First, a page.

Consequences of the Berlin Airlift


At a time where the tension between the USSR and the USA was at its greatest and the threat of a world war three was most prominent, the two super powers were fixated on a the capital of Germany; Berlin as it was the deciding factor for who was truly in control.

In response to the Berlin blockade, the USA launched Operation Plainfare and sent supplies to Berlin in order to supply the people with the basic necessities and scarce resources. Seeing that the USA was not going to drop their plans any time soon, the Soviets offered to drop the blockade if the Western Allies withdrew the Deutschmark from West Berlin. However the Western Allies were keen on keeping the airlift due to strong opposition to Soviet domination at Reichstag and carried on keeping the airlift and also the currency.

By spring 1949, the Berlin Airlift proved to be successful and the Western Allies showed that they could sustain the operation indefinitely.

Due to the Berlin airlift, tension between the USA and the USSR grew drastically and the fight over the control of Berlin was at its peak. As well as this, on August 24 1949, the North Atlantic Treaty Organisation was formed where most non communist European countries pledged themselves to mutual assistance in case of foreign aggression.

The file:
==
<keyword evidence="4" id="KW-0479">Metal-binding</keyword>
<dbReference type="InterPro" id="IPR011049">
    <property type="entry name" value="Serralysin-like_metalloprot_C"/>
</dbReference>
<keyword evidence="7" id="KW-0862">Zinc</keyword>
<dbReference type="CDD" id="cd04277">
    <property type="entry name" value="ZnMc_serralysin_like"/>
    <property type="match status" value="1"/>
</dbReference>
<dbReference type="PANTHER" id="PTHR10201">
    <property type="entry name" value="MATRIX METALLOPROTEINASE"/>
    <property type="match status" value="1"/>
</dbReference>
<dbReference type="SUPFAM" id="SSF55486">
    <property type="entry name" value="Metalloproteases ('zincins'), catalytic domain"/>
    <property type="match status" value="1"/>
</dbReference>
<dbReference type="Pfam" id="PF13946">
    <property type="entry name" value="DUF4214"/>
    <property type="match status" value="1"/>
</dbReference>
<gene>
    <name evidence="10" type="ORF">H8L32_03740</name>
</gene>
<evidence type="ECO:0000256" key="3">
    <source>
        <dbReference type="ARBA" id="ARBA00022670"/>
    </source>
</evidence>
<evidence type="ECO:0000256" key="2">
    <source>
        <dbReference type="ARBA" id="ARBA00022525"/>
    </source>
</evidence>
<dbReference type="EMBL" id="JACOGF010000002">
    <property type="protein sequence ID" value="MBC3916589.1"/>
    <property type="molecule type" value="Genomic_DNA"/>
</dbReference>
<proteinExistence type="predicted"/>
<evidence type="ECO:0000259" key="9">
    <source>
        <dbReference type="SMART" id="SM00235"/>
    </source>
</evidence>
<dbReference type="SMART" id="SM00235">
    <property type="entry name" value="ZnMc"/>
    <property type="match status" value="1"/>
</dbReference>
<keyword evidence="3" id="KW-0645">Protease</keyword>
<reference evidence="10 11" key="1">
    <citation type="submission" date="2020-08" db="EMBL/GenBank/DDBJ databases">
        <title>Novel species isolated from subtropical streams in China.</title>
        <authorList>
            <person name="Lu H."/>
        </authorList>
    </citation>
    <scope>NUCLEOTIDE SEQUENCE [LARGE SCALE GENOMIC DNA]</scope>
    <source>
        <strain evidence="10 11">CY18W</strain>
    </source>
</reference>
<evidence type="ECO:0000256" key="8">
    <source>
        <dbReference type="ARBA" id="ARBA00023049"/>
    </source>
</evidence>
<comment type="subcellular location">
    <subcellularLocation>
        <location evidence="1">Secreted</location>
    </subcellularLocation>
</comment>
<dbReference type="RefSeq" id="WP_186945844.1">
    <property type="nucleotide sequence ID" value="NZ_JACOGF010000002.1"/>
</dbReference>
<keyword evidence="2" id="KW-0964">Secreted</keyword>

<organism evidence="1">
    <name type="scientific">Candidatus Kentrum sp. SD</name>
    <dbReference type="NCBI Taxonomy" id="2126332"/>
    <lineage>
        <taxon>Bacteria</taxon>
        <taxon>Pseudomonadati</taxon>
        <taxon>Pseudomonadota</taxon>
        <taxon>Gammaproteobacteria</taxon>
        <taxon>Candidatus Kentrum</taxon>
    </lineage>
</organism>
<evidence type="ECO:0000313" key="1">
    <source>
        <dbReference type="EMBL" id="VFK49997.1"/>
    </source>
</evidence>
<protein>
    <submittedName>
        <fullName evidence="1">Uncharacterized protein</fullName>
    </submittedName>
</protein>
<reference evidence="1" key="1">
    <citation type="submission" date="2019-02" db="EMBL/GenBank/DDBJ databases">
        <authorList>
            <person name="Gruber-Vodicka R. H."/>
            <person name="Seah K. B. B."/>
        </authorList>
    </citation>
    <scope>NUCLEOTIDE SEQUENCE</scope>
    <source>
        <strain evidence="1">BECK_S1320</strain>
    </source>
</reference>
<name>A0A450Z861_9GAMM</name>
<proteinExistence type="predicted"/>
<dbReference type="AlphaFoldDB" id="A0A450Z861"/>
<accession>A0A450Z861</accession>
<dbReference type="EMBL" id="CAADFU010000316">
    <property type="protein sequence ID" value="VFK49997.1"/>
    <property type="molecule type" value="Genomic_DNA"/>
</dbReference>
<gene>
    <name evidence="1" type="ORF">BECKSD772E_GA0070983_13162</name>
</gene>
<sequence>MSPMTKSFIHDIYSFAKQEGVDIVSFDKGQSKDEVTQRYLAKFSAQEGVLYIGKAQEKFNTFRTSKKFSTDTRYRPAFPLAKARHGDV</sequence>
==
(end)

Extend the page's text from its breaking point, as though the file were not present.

Following the airlift, political relations became more divided as the western sector continued to prosper as a result of Marshall aid and the economic gap between East and West was very evident in Berlin. A third of the wealthy class from the east went over to the west as they began to see it as a window of opportunity and as a way to prosper from life. This meant that the east suffered economic hardship thus resulting in government action where the next solution was to build the Berlin Wall.


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